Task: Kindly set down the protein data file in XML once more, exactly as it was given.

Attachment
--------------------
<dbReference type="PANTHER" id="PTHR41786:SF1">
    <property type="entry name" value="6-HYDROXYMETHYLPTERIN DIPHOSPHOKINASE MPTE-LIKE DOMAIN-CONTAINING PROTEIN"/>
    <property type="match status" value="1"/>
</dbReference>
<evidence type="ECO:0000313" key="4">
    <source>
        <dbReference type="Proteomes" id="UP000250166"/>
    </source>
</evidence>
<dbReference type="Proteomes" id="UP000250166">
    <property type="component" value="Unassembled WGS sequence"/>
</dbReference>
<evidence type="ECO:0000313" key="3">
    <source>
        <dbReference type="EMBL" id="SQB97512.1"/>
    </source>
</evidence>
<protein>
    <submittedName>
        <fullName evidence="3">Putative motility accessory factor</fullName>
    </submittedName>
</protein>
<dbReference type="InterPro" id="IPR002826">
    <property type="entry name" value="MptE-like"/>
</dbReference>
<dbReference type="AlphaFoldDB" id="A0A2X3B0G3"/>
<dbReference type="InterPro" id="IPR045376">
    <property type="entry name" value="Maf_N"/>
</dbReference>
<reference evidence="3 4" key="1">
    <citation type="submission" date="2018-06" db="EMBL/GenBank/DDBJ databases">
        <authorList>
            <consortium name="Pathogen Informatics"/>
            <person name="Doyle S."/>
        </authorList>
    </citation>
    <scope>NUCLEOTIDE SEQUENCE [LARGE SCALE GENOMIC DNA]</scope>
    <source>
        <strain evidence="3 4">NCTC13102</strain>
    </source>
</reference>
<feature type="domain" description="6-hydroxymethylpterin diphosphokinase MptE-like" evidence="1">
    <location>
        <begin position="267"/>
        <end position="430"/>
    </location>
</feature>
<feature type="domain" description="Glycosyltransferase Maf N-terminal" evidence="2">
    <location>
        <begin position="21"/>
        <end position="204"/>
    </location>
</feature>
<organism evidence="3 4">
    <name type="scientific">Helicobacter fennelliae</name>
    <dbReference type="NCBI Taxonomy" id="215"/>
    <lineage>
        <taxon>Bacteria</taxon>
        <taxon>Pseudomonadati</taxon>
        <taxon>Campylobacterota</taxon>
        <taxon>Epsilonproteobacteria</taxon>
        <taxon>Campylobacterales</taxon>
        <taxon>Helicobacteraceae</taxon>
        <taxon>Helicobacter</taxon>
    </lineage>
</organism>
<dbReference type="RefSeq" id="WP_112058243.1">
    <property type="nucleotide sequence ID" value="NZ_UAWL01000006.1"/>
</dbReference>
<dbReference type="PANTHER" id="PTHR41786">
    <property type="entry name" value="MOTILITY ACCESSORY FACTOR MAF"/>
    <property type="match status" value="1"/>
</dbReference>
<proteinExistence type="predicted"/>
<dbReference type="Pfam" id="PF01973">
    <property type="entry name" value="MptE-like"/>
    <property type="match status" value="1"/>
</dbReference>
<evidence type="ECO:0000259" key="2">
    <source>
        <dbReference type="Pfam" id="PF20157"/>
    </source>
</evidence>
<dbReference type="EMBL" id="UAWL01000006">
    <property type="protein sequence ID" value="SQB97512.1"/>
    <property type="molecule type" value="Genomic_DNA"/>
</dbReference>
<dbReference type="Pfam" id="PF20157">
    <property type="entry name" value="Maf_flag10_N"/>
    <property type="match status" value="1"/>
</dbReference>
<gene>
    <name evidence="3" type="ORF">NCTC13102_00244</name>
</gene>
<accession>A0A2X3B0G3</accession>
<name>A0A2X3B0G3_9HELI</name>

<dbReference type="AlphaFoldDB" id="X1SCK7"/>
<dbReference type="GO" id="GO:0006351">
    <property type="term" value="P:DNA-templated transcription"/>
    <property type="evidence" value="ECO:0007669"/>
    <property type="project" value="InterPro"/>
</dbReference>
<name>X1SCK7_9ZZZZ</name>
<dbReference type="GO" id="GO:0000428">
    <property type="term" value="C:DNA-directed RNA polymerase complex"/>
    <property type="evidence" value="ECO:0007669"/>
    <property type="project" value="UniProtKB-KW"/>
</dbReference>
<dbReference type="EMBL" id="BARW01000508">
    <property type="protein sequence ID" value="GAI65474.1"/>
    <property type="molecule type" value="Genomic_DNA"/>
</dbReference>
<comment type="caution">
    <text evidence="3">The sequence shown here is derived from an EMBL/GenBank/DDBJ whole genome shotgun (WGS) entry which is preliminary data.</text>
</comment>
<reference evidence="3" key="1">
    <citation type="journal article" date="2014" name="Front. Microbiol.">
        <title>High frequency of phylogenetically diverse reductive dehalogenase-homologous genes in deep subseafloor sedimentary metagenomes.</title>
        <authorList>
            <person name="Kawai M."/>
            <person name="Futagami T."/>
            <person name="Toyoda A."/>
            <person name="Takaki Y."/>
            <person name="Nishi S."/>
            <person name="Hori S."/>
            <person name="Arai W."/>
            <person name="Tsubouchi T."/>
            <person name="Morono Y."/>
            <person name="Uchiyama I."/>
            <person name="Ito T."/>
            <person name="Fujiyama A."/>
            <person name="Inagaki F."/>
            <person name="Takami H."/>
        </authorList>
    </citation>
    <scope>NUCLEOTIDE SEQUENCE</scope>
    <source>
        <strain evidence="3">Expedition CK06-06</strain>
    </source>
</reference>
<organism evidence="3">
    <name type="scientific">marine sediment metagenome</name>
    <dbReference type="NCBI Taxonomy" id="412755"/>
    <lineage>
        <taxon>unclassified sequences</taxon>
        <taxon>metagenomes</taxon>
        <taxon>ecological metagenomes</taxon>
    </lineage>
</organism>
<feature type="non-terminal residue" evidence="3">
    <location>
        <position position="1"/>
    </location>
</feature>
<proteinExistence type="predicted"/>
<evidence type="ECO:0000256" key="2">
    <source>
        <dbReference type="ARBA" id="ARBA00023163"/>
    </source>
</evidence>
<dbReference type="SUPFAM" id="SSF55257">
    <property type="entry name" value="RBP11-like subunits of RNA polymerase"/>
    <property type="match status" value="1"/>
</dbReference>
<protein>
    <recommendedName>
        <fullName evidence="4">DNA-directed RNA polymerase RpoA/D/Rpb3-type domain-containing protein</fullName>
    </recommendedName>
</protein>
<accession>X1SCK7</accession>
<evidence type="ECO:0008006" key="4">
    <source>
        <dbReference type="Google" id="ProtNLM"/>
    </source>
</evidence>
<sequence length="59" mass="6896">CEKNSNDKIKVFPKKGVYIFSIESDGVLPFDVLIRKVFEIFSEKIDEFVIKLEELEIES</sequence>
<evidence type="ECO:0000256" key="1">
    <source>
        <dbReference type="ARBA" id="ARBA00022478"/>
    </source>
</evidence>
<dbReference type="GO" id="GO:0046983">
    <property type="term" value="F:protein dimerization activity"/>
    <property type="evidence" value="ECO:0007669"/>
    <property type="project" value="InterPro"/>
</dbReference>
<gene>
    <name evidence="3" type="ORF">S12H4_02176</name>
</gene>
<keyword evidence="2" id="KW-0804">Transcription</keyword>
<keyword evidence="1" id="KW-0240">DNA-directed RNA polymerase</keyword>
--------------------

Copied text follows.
<dbReference type="PANTHER" id="PTHR41786:SF1">
    <property type="entry name" value="6-HYDROXYMETHYLPTERIN DIPHOSPHOKINASE MPTE-LIKE DOMAIN-CONTAINING PROTEIN"/>
    <property type="match status" value="1"/>
</dbReference>
<evidence type="ECO:0000313" key="4">
    <source>
        <dbReference type="Proteomes" id="UP000250166"/>
    </source>
</evidence>
<dbReference type="Proteomes" id="UP000250166">
    <property type="component" value="Unassembled WGS sequence"/>
</dbReference>
<evidence type="ECO:0000313" key="3">
    <source>
        <dbReference type="EMBL" id="SQB97512.1"/>
    </source>
</evidence>
<protein>
    <submittedName>
        <fullName evidence="3">Putative motility accessory factor</fullName>
    </submittedName>
</protein>
<dbReference type="InterPro" id="IPR002826">
    <property type="entry name" value="MptE-like"/>
</dbReference>
<dbReference type="AlphaFoldDB" id="A0A2X3B0G3"/>
<dbReference type="InterPro" id="IPR045376">
    <property type="entry name" value="Maf_N"/>
</dbReference>
<reference evidence="3 4" key="1">
    <citation type="submission" date="2018-06" db="EMBL/GenBank/DDBJ databases">
        <authorList>
            <consortium name="Pathogen Informatics"/>
            <person name="Doyle S."/>
        </authorList>
    </citation>
    <scope>NUCLEOTIDE SEQUENCE [LARGE SCALE GENOMIC DNA]</scope>
    <source>
        <strain evidence="3 4">NCTC13102</strain>
    </source>
</reference>
<feature type="domain" description="6-hydroxymethylpterin diphosphokinase MptE-like" evidence="1">
    <location>
        <begin position="267"/>
        <end position="430"/>
    </location>
</feature>
<feature type="domain" description="Glycosyltransferase Maf N-terminal" evidence="2">
    <location>
        <begin position="21"/>
        <end position="204"/>
    </location>
</feature>
<organism evidence="3 4">
    <name type="scientific">Helicobacter fennelliae</name>
    <dbReference type="NCBI Taxonomy" id="215"/>
    <lineage>
        <taxon>Bacteria</taxon>
        <taxon>Pseudomonadati</taxon>
        <taxon>Campylobacterota</taxon>
        <taxon>Epsilonproteobacteria</taxon>
        <taxon>Campylobacterales</taxon>
        <taxon>Helicobacteraceae</taxon>
        <taxon>Helicobacter</taxon>
    </lineage>
</organism>
<dbReference type="RefSeq" id="WP_112058243.1">
    <property type="nucleotide sequence ID" value="NZ_UAWL01000006.1"/>
</dbReference>
<dbReference type="PANTHER" id="PTHR41786">
    <property type="entry name" value="MOTILITY ACCESSORY FACTOR MAF"/>
    <property type="match status" value="1"/>
</dbReference>
<proteinExistence type="predicted"/>
<dbReference type="Pfam" id="PF01973">
    <property type="entry name" value="MptE-like"/>
    <property type="match status" value="1"/>
</dbReference>
<evidence type="ECO:0000259" key="2">
    <source>
        <dbReference type="Pfam" id="PF20157"/>
    </source>
</evidence>
<dbReference type="EMBL" id="UAWL01000006">
    <property type="protein sequence ID" value="SQB97512.1"/>
    <property type="molecule type" value="Genomic_DNA"/>
</dbReference>
<dbReference type="Pfam" id="PF20157">
    <property type="entry name" value="Maf_flag10_N"/>
    <property type="match status" value="1"/>
</dbReference>
<gene>
    <name evidence="3" type="ORF">NCTC13102_00244</name>
</gene>
<accession>A0A2X3B0G3</accession>
<name>A0A2X3B0G3_9HELI</name>

<dbReference type="AlphaFoldDB" id="X1SCK7"/>
<dbReference type="GO" id="GO:0006351">
    <property type="term" value="P:DNA-templated transcription"/>
    <property type="evidence" value="ECO:0007669"/>
    <property type="project" value="InterPro"/>
</dbReference>
<name>X1SCK7_9ZZZZ</name>
<dbReference type="GO" id="GO:0000428">
    <property type="term" value="C:DNA-directed RNA polymerase complex"/>
    <property type="evidence" value="ECO:0007669"/>
    <property type="project" value="UniProtKB-KW"/>
</dbReference>
<dbReference type="EMBL" id="BARW01000508">
    <property type="protein sequence ID" value="GAI65474.1"/>
    <property type="molecule type" value="Genomic_DNA"/>
</dbReference>
<comment type="caution">
    <text evidence="3">The sequence shown here is derived from an EMBL/GenBank/DDBJ whole genome shotgun (WGS) entry which is preliminary data.</text>
</comment>
<reference evidence="3" key="1">
    <citation type="journal article" date="2014" name="Front. Microbiol.">
        <title>High frequency of phylogenetically diverse reductive dehalogenase-homologous genes in deep subseafloor sedimentary metagenomes.</title>
        <authorList>
            <person name="Kawai M."/>
            <person name="Futagami T."/>
            <person name="Toyoda A."/>
            <person name="Takaki Y."/>
            <person name="Nishi S."/>
            <person name="Hori S."/>
            <person name="Arai W."/>
            <person name="Tsubouchi T."/>
            <person name="Morono Y."/>
            <person name="Uchiyama I."/>
            <person name="Ito T."/>
            <person name="Fujiyama A."/>
            <person name="Inagaki F."/>
            <person name="Takami H."/>
        </authorList>
    </citation>
    <scope>NUCLEOTIDE SEQUENCE</scope>
    <source>
        <strain evidence="3">Expedition CK06-06</strain>
    </source>
</reference>
<organism evidence="3">
    <name type="scientific">marine sediment metagenome</name>
    <dbReference type="NCBI Taxonomy" id="412755"/>
    <lineage>
        <taxon>unclassified sequences</taxon>
        <taxon>metagenomes</taxon>
        <taxon>ecological metagenomes</taxon>
    </lineage>
</organism>
<feature type="non-terminal residue" evidence="3">
    <location>
        <position position="1"/>
    </location>
</feature>
<proteinExistence type="predicted"/>
<evidence type="ECO:0000256" key="2">
    <source>
        <dbReference type="ARBA" id="ARBA00023163"/>
    </source>
</evidence>
<dbReference type="SUPFAM" id="SSF55257">
    <property type="entry name" value="RBP11-like subunits of RNA polymerase"/>
    <property type="match status" value="1"/>
</dbReference>
<protein>
    <recommendedName>
        <fullName evidence="4">DNA-directed RNA polymerase RpoA/D/Rpb3-type domain-containing protein</fullName>
    </recommendedName>
</protein>
<accession>X1SCK7</accession>
<evidence type="ECO:0008006" key="4">
    <source>
        <dbReference type="Google" id="ProtNLM"/>
    </source>
</evidence>
<sequence length="59" mass="6896">CEKNSNDKIKVFPKKGVYIFSIESDGVLPFDVLIRKVFEIFSEKIDEFVIKLEELEIES</sequence>
<evidence type="ECO:0000256" key="1">
    <source>
        <dbReference type="ARBA" id="ARBA00022478"/>
    </source>
</evidence>
<dbReference type="GO" id="GO:0046983">
    <property type="term" value="F:protein dimerization activity"/>
    <property type="evidence" value="ECO:0007669"/>
    <property type="project" value="InterPro"/>
</dbReference>
<gene>
    <name evidence="3" type="ORF">S12H4_02176</name>
</gene>
<keyword evidence="2" id="KW-0804">Transcription</keyword>
<keyword evidence="1" id="KW-0240">DNA-directed RNA polymerase</keyword>